Saturday, January 22, 2011

Let Them Eat Polenta Cake

Simply boiled cornmeal, polenta, a traditional Italian porridge, is considered as a peasant food. Filling, readily available and inexpensive, back in the day it was the poor man’s dinner. Then again, some of our most favorite Italian foods (pizza, pasta) originated as such.

As the frugal-minded know, just because it’s cheap doesn’t mean it can’t be good. Depending on how you accessorize, you can easily work a dress from Target like it was from Neiman’s. Same deal with polenta; while it’s just fine in its simplest form, how you prepare this “peasant food” and what you serve it with can make all the difference.

These days, polenta is on a whole new level. It has moved on up and is comfortably residing in its deluxe apartment in the sky. Served creamy and spooned high on plates topped with hearty ragu, or set and cut into shapes--perhaps even fried, polenta has become a popular item on restaurant menus, served in an endless number of rustic but rich ways.

Polenta Cake with Sun Dried Tomato Sauce, Caponata, and Parmigiano Tuile

As with polenta’s history, this polenta dish is a classic case of using what you got and making it taste good. Sun dried tomatoes from the Sunday before = sun dried tomato sauce. A block of Parmigiano in the refrigerator cheese drawer = Parmigiano tuiles or cheese wafers. I admit, I had to go buy some of the caponata ingredients, and for the polenta, I used instant.

Instant polenta is amazingly, well, instant. Simply whisk into boiling water or stock and it bubbles up and expands into a delicious mass of cornmeal mush. To make polenta cakes, pour out soft cornmeal onto a sheet tray, spread out, cool in the fridge until set, and cut out shapes. If you don’t have a cookie cutter, you can cut triangles or squares with a knife.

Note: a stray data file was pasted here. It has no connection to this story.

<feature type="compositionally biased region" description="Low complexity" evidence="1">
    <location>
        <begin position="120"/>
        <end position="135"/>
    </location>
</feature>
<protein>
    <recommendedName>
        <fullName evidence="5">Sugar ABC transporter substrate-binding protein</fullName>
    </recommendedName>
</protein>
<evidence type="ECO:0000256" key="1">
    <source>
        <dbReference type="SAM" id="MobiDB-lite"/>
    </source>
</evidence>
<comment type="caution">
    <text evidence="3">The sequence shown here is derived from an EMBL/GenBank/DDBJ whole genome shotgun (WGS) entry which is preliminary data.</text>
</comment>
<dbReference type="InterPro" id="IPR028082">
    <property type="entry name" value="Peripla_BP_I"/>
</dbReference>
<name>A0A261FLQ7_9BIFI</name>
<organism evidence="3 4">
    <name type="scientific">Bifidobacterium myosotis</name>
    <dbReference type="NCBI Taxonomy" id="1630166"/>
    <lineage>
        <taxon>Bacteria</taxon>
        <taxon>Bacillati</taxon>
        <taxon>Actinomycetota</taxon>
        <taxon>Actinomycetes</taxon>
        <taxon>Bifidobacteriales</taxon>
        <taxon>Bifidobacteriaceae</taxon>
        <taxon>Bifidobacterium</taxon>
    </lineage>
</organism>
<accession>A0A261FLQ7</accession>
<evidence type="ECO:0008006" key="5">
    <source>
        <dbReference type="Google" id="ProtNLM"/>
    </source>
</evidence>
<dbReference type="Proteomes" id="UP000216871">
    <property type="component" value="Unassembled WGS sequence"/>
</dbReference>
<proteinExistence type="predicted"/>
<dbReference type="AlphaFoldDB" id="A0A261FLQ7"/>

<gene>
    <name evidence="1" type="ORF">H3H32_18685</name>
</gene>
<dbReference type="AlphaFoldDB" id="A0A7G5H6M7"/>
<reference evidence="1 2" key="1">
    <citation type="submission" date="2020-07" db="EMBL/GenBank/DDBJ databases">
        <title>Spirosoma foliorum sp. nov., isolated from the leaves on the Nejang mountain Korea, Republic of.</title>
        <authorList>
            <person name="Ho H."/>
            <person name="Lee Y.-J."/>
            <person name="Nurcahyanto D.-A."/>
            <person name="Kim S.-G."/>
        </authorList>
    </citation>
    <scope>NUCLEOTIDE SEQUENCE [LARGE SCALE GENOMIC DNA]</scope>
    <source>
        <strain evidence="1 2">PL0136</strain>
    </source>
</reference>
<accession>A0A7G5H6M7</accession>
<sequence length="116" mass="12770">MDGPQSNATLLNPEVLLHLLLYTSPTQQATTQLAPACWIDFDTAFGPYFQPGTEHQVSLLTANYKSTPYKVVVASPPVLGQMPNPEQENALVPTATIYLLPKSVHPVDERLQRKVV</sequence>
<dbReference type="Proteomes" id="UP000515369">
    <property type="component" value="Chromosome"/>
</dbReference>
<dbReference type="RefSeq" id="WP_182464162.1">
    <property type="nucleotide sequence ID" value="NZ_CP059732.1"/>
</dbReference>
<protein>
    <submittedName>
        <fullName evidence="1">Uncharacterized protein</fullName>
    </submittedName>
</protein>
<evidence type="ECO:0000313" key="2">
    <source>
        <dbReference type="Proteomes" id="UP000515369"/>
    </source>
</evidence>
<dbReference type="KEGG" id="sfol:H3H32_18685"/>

The polenta cakes work really nicely with the caponata and sun dried tomato sauce. Of course, you can just pile all these components together and it will still taste just as good, but depending on the occasion, a circle cookie cutter is all you need to create the pretty layers you see in the photo.

And how cool are the Parmigiano tuiles? They add a nice extra touch to this great appetizer and aren’t as hard as they might seem (please see recipe for instructions).

Polenta Cakes with Caponata, Sun Dried Tomato Sauce, and Parmigiano Tuile:

Yield- 12-15 cakes

- 1 ½ cups quick cooking polenta
- 4 ½ cups water
- Salt
- 2 tablespoons unsalted butter
- Pepper to taste
- ¼ cup olive oil
- 1 celery stalk, chopped
- 1 eggplant, small dice (2 cups)
- 1 red bell pepper, small dice
- 1 medium onion, small dice
- 2 garlic cloves, minced
- 3 tablespoons raisins (black or white)
- 5 large green olives, roughly chopped
- 2 tablespoons marinated sun dried tomato, roughly chopped
- ½ teaspoon dried oregano
- ½ cup red wine vinegar
- 2 teaspoons sugar
- 2 tablespoons sun dried tomato sauce (recipe follows)
- 4 oz water
- Salt and pepper to taste
Sun Dried Tomato Sauce:
- 4 oz marinated sun dried tomato
- 1 cup chicken stock, hot
- 1 tablespoon balsamic vinegar
- 1 tablespoon sugar
- Liberal sprinkling of garlic powder
- Salt and pepper to taste
Parmigiano Tuile:
- 2 cups Parmigiano Reggiano cheese, finely grated

• Preheat oven to 220 degrees F.
• Polenta: Bring water to a boil and season with salt. Gradually pour in polenta, while stirring constantly. Reduce to a simmer while continuing to stir; cook for 3 minutes or more for thicker consistency. Add seasoning and mix in 2 tablespoons of butter to finish. Pour polenta into a greased half sheet pan and spread out evenly. Cover with plastic and refrigerate. When cold, cut into circles or other desired shapes (triangles, squares…).